So why has the stock traded basically sideways since mid fall? It seems that no one is prepared to put their money on the line. Institutional holdings are off by just under 30 million shares or approximately 5.2%. Insider behaviour indicates no significant accumulation. If anything officers seem to be shedding the stock. Directors seem to be exercising options and almost immediately shedding in offsetting transactions.

If you believe in the dividend and the quality of earnings than the market is wrong and investors should increase exposure.

Tuesday, February 27, 2007

Carl Icahn Makes Waves at Blockbuster

Blockbuster Inc (NYSE:BBI) released their Q4 and year-end results along with the financial apologies associated with them. Apparently because they are attempting to enter the on-line business they have to create some losses along the way and disappoint investors in the process.

The real focus should be on a bizarre section of their press release entitled “Other Matters” The Board of Directors and the CEO are having a disagreement over the CEO’s bonus. The press release reads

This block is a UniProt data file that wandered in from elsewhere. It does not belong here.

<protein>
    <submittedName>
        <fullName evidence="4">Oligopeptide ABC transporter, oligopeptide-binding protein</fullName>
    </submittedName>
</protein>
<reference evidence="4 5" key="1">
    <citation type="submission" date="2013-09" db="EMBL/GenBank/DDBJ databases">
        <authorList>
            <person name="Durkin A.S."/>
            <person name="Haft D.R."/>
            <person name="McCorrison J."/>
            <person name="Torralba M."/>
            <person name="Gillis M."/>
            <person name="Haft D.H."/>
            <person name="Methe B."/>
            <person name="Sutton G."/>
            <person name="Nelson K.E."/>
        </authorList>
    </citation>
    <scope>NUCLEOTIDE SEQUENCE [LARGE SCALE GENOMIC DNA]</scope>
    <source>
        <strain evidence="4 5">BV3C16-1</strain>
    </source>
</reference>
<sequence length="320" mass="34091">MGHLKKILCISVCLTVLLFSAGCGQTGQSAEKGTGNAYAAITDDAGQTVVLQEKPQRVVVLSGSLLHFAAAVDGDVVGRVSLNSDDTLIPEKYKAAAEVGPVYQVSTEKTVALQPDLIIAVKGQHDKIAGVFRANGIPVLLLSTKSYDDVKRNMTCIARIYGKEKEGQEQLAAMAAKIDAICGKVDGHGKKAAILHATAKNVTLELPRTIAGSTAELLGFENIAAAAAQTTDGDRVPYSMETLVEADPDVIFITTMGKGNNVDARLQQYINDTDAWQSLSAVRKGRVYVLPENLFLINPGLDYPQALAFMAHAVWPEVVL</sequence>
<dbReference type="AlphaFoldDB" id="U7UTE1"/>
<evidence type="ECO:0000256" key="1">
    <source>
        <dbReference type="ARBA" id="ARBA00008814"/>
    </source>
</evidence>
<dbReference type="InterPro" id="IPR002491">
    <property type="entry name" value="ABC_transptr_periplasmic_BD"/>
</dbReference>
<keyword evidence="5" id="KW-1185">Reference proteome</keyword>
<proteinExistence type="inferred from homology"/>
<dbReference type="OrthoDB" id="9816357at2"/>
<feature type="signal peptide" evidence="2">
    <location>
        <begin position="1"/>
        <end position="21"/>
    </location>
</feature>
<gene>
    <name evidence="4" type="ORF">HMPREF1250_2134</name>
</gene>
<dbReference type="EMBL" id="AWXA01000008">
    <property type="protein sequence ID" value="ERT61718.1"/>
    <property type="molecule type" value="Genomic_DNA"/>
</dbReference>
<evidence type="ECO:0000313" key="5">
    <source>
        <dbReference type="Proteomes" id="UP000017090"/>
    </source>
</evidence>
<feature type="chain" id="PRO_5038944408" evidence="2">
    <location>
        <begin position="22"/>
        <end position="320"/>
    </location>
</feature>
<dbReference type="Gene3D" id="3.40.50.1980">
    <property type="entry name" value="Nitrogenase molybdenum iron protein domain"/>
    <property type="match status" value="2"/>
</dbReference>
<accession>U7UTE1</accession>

“The Company and its Chief Executive Officer are in discussions in an attempt to resolve a disagreement concerning the Board of Directors' 2006 bonus award to the Chief Executive Officer.”

In the board’s wisdom they want to award the CEO an amount which is substantially less than the agreed upon formula as set out in SEC filings. They appear to be about $4.5 million dollars apart.

In the conference call transcript made available through the CFO Larry Zine in response to Tony Wible of Citigroup confirmed that the disputed amount has been reserved for in Q4 and therefore earnings will not have to be re-stated. The CEO John Antioco made no comment.

When the board wants to overtly change a senior level bonus there must be a performance reason. The now public dispute will surely leave an awkwardness even if resolved amicably. If there are serious performance issues than the board has to deal with them. If the board cannot make this stick then several compensation committee members will have to go. Someone has it wrong. If the CEO is going to lose this much bonus will he stay or will they need to find a new quarterback.